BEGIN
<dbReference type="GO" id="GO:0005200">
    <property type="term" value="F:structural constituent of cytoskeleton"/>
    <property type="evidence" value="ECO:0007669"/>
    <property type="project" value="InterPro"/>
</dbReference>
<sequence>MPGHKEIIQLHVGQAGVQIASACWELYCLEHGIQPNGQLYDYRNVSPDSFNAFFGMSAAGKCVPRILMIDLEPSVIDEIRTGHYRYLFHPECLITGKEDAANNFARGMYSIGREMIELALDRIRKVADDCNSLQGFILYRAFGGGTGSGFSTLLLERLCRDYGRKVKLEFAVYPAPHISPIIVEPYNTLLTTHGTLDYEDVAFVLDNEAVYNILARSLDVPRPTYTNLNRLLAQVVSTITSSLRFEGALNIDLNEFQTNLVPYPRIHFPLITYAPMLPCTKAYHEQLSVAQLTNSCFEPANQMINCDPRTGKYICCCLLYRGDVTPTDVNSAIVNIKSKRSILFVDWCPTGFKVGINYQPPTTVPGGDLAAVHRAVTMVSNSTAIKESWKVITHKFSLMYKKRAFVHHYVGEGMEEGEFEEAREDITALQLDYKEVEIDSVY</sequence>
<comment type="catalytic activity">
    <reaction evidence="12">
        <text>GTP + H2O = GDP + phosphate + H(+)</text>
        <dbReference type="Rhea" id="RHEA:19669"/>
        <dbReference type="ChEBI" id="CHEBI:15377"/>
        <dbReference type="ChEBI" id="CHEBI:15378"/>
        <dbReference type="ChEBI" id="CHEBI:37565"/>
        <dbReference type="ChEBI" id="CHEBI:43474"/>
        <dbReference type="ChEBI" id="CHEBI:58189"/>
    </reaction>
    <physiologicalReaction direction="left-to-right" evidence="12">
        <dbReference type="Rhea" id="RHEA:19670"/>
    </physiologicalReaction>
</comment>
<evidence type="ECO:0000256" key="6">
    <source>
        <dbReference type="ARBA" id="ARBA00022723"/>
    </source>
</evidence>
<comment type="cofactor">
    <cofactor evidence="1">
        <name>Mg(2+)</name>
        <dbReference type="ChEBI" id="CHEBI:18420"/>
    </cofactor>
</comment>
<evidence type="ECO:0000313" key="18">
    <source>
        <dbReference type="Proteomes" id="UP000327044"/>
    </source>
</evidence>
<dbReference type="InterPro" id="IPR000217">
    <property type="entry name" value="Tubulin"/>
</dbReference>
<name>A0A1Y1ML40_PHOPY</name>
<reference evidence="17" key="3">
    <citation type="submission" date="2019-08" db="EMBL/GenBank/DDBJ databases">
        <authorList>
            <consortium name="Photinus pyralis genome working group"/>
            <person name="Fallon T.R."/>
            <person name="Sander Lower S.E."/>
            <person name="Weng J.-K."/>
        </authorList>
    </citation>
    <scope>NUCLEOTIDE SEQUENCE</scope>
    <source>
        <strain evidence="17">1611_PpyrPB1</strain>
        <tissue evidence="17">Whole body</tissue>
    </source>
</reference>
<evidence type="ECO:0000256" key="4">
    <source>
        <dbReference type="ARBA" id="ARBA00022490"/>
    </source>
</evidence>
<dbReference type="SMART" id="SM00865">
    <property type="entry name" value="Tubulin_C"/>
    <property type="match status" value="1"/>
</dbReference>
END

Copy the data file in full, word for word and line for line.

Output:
<dbReference type="GO" id="GO:0005200">
    <property type="term" value="F:structural constituent of cytoskeleton"/>
    <property type="evidence" value="ECO:0007669"/>
    <property type="project" value="InterPro"/>
</dbReference>
<sequence>MPGHKEIIQLHVGQAGVQIASACWELYCLEHGIQPNGQLYDYRNVSPDSFNAFFGMSAAGKCVPRILMIDLEPSVIDEIRTGHYRYLFHPECLITGKEDAANNFARGMYSIGREMIELALDRIRKVADDCNSLQGFILYRAFGGGTGSGFSTLLLERLCRDYGRKVKLEFAVYPAPHISPIIVEPYNTLLTTHGTLDYEDVAFVLDNEAVYNILARSLDVPRPTYTNLNRLLAQVVSTITSSLRFEGALNIDLNEFQTNLVPYPRIHFPLITYAPMLPCTKAYHEQLSVAQLTNSCFEPANQMINCDPRTGKYICCCLLYRGDVTPTDVNSAIVNIKSKRSILFVDWCPTGFKVGINYQPPTTVPGGDLAAVHRAVTMVSNSTAIKESWKVITHKFSLMYKKRAFVHHYVGEGMEEGEFEEAREDITALQLDYKEVEIDSVY</sequence>
<comment type="catalytic activity">
    <reaction evidence="12">
        <text>GTP + H2O = GDP + phosphate + H(+)</text>
        <dbReference type="Rhea" id="RHEA:19669"/>
        <dbReference type="ChEBI" id="CHEBI:15377"/>
        <dbReference type="ChEBI" id="CHEBI:15378"/>
        <dbReference type="ChEBI" id="CHEBI:37565"/>
        <dbReference type="ChEBI" id="CHEBI:43474"/>
        <dbReference type="ChEBI" id="CHEBI:58189"/>
    </reaction>
    <physiologicalReaction direction="left-to-right" evidence="12">
        <dbReference type="Rhea" id="RHEA:19670"/>
    </physiologicalReaction>
</comment>
<evidence type="ECO:0000256" key="6">
    <source>
        <dbReference type="ARBA" id="ARBA00022723"/>
    </source>
</evidence>
<comment type="cofactor">
    <cofactor evidence="1">
        <name>Mg(2+)</name>
        <dbReference type="ChEBI" id="CHEBI:18420"/>
    </cofactor>
</comment>
<evidence type="ECO:0000313" key="18">
    <source>
        <dbReference type="Proteomes" id="UP000327044"/>
    </source>
</evidence>
<dbReference type="InterPro" id="IPR000217">
    <property type="entry name" value="Tubulin"/>
</dbReference>
<name>A0A1Y1ML40_PHOPY</name>
<reference evidence="17" key="3">
    <citation type="submission" date="2019-08" db="EMBL/GenBank/DDBJ databases">
        <authorList>
            <consortium name="Photinus pyralis genome working group"/>
            <person name="Fallon T.R."/>
            <person name="Sander Lower S.E."/>
            <person name="Weng J.-K."/>
        </authorList>
    </citation>
    <scope>NUCLEOTIDE SEQUENCE</scope>
    <source>
        <strain evidence="17">1611_PpyrPB1</strain>
        <tissue evidence="17">Whole body</tissue>
    </source>
</reference>
<evidence type="ECO:0000256" key="4">
    <source>
        <dbReference type="ARBA" id="ARBA00022490"/>
    </source>
</evidence>
<dbReference type="SMART" id="SM00865">
    <property type="entry name" value="Tubulin_C"/>
    <property type="match status" value="1"/>
</dbReference>